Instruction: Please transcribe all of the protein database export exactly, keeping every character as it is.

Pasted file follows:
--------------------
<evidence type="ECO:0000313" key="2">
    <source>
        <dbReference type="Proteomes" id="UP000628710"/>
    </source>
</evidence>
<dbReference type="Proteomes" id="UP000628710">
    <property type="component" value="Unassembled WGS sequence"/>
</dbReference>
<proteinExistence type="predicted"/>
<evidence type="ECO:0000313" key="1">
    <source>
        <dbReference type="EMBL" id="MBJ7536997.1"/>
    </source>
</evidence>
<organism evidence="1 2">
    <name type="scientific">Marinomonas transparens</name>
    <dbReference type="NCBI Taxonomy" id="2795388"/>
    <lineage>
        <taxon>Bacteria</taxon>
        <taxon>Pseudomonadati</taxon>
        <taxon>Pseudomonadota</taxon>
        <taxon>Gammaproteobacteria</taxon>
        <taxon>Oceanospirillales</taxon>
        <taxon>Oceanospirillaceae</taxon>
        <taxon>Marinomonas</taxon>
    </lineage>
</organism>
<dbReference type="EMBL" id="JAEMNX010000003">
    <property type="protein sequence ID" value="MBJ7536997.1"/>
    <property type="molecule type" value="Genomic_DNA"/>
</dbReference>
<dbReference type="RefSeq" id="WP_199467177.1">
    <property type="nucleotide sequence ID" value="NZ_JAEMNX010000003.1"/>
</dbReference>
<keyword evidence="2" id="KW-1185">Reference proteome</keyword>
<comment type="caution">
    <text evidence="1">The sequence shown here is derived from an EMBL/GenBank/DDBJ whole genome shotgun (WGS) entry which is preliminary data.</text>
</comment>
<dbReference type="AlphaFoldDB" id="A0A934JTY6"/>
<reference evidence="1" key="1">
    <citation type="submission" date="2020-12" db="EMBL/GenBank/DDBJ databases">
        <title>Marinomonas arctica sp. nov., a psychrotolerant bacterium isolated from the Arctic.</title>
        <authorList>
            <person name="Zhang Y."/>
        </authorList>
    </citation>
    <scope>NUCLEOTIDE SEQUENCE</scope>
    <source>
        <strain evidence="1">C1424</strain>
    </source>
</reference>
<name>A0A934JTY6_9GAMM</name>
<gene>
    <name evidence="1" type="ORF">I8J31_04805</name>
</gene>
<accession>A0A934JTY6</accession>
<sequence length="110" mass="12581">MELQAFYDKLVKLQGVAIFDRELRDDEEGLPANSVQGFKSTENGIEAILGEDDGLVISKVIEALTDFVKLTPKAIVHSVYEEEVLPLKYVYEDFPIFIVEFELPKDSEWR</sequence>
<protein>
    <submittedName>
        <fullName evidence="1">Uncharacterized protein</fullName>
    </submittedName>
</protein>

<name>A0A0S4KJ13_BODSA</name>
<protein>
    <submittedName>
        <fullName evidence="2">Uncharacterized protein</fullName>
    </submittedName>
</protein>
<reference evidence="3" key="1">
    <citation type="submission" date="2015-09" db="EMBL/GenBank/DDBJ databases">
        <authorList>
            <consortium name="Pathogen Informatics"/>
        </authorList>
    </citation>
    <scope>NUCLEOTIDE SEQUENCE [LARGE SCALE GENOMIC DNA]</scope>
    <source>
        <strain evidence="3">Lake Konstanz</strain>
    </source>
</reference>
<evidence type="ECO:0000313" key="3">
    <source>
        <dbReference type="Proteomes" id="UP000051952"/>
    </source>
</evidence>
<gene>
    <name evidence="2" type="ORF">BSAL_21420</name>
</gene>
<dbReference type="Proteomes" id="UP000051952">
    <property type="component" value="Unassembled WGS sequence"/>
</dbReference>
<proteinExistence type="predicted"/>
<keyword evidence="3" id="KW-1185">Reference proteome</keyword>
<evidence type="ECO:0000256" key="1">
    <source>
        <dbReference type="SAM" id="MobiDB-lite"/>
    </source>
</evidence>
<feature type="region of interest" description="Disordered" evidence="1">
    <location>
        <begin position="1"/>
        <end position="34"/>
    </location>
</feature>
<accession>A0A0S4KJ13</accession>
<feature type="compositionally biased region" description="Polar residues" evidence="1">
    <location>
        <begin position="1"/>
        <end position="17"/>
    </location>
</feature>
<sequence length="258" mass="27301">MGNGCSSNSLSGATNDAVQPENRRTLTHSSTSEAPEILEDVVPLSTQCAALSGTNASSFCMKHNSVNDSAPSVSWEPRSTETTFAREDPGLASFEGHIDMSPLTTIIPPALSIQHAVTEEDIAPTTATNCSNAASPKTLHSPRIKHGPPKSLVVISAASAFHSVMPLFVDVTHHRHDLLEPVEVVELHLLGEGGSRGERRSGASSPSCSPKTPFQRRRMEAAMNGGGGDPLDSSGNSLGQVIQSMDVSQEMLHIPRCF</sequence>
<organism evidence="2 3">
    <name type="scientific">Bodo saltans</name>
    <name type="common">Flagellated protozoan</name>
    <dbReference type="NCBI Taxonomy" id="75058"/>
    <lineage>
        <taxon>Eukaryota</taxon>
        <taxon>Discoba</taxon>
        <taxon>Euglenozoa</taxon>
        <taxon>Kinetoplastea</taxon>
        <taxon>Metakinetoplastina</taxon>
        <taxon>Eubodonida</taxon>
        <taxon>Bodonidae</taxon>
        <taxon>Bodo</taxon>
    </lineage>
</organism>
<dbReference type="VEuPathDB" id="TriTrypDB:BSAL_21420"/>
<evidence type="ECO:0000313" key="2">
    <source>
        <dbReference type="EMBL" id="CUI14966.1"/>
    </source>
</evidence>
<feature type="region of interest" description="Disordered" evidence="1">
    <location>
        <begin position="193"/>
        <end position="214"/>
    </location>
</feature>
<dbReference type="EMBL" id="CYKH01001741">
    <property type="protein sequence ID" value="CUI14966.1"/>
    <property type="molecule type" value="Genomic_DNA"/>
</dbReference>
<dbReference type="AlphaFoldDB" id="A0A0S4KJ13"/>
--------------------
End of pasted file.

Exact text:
<evidence type="ECO:0000313" key="2">
    <source>
        <dbReference type="Proteomes" id="UP000628710"/>
    </source>
</evidence>
<dbReference type="Proteomes" id="UP000628710">
    <property type="component" value="Unassembled WGS sequence"/>
</dbReference>
<proteinExistence type="predicted"/>
<evidence type="ECO:0000313" key="1">
    <source>
        <dbReference type="EMBL" id="MBJ7536997.1"/>
    </source>
</evidence>
<organism evidence="1 2">
    <name type="scientific">Marinomonas transparens</name>
    <dbReference type="NCBI Taxonomy" id="2795388"/>
    <lineage>
        <taxon>Bacteria</taxon>
        <taxon>Pseudomonadati</taxon>
        <taxon>Pseudomonadota</taxon>
        <taxon>Gammaproteobacteria</taxon>
        <taxon>Oceanospirillales</taxon>
        <taxon>Oceanospirillaceae</taxon>
        <taxon>Marinomonas</taxon>
    </lineage>
</organism>
<dbReference type="EMBL" id="JAEMNX010000003">
    <property type="protein sequence ID" value="MBJ7536997.1"/>
    <property type="molecule type" value="Genomic_DNA"/>
</dbReference>
<dbReference type="RefSeq" id="WP_199467177.1">
    <property type="nucleotide sequence ID" value="NZ_JAEMNX010000003.1"/>
</dbReference>
<keyword evidence="2" id="KW-1185">Reference proteome</keyword>
<comment type="caution">
    <text evidence="1">The sequence shown here is derived from an EMBL/GenBank/DDBJ whole genome shotgun (WGS) entry which is preliminary data.</text>
</comment>
<dbReference type="AlphaFoldDB" id="A0A934JTY6"/>
<reference evidence="1" key="1">
    <citation type="submission" date="2020-12" db="EMBL/GenBank/DDBJ databases">
        <title>Marinomonas arctica sp. nov., a psychrotolerant bacterium isolated from the Arctic.</title>
        <authorList>
            <person name="Zhang Y."/>
        </authorList>
    </citation>
    <scope>NUCLEOTIDE SEQUENCE</scope>
    <source>
        <strain evidence="1">C1424</strain>
    </source>
</reference>
<name>A0A934JTY6_9GAMM</name>
<gene>
    <name evidence="1" type="ORF">I8J31_04805</name>
</gene>
<accession>A0A934JTY6</accession>
<sequence length="110" mass="12581">MELQAFYDKLVKLQGVAIFDRELRDDEEGLPANSVQGFKSTENGIEAILGEDDGLVISKVIEALTDFVKLTPKAIVHSVYEEEVLPLKYVYEDFPIFIVEFELPKDSEWR</sequence>
<protein>
    <submittedName>
        <fullName evidence="1">Uncharacterized protein</fullName>
    </submittedName>
</protein>

<name>A0A0S4KJ13_BODSA</name>
<protein>
    <submittedName>
        <fullName evidence="2">Uncharacterized protein</fullName>
    </submittedName>
</protein>
<reference evidence="3" key="1">
    <citation type="submission" date="2015-09" db="EMBL/GenBank/DDBJ databases">
        <authorList>
            <consortium name="Pathogen Informatics"/>
        </authorList>
    </citation>
    <scope>NUCLEOTIDE SEQUENCE [LARGE SCALE GENOMIC DNA]</scope>
    <source>
        <strain evidence="3">Lake Konstanz</strain>
    </source>
</reference>
<evidence type="ECO:0000313" key="3">
    <source>
        <dbReference type="Proteomes" id="UP000051952"/>
    </source>
</evidence>
<gene>
    <name evidence="2" type="ORF">BSAL_21420</name>
</gene>
<dbReference type="Proteomes" id="UP000051952">
    <property type="component" value="Unassembled WGS sequence"/>
</dbReference>
<proteinExistence type="predicted"/>
<keyword evidence="3" id="KW-1185">Reference proteome</keyword>
<evidence type="ECO:0000256" key="1">
    <source>
        <dbReference type="SAM" id="MobiDB-lite"/>
    </source>
</evidence>
<feature type="region of interest" description="Disordered" evidence="1">
    <location>
        <begin position="1"/>
        <end position="34"/>
    </location>
</feature>
<accession>A0A0S4KJ13</accession>
<feature type="compositionally biased region" description="Polar residues" evidence="1">
    <location>
        <begin position="1"/>
        <end position="17"/>
    </location>
</feature>
<sequence length="258" mass="27301">MGNGCSSNSLSGATNDAVQPENRRTLTHSSTSEAPEILEDVVPLSTQCAALSGTNASSFCMKHNSVNDSAPSVSWEPRSTETTFAREDPGLASFEGHIDMSPLTTIIPPALSIQHAVTEEDIAPTTATNCSNAASPKTLHSPRIKHGPPKSLVVISAASAFHSVMPLFVDVTHHRHDLLEPVEVVELHLLGEGGSRGERRSGASSPSCSPKTPFQRRRMEAAMNGGGGDPLDSSGNSLGQVIQSMDVSQEMLHIPRCF</sequence>
<organism evidence="2 3">
    <name type="scientific">Bodo saltans</name>
    <name type="common">Flagellated protozoan</name>
    <dbReference type="NCBI Taxonomy" id="75058"/>
    <lineage>
        <taxon>Eukaryota</taxon>
        <taxon>Discoba</taxon>
        <taxon>Euglenozoa</taxon>
        <taxon>Kinetoplastea</taxon>
        <taxon>Metakinetoplastina</taxon>
        <taxon>Eubodonida</taxon>
        <taxon>Bodonidae</taxon>
        <taxon>Bodo</taxon>
    </lineage>
</organism>
<dbReference type="VEuPathDB" id="TriTrypDB:BSAL_21420"/>
<evidence type="ECO:0000313" key="2">
    <source>
        <dbReference type="EMBL" id="CUI14966.1"/>
    </source>
</evidence>
<feature type="region of interest" description="Disordered" evidence="1">
    <location>
        <begin position="193"/>
        <end position="214"/>
    </location>
</feature>
<dbReference type="EMBL" id="CYKH01001741">
    <property type="protein sequence ID" value="CUI14966.1"/>
    <property type="molecule type" value="Genomic_DNA"/>
</dbReference>
<dbReference type="AlphaFoldDB" id="A0A0S4KJ13"/>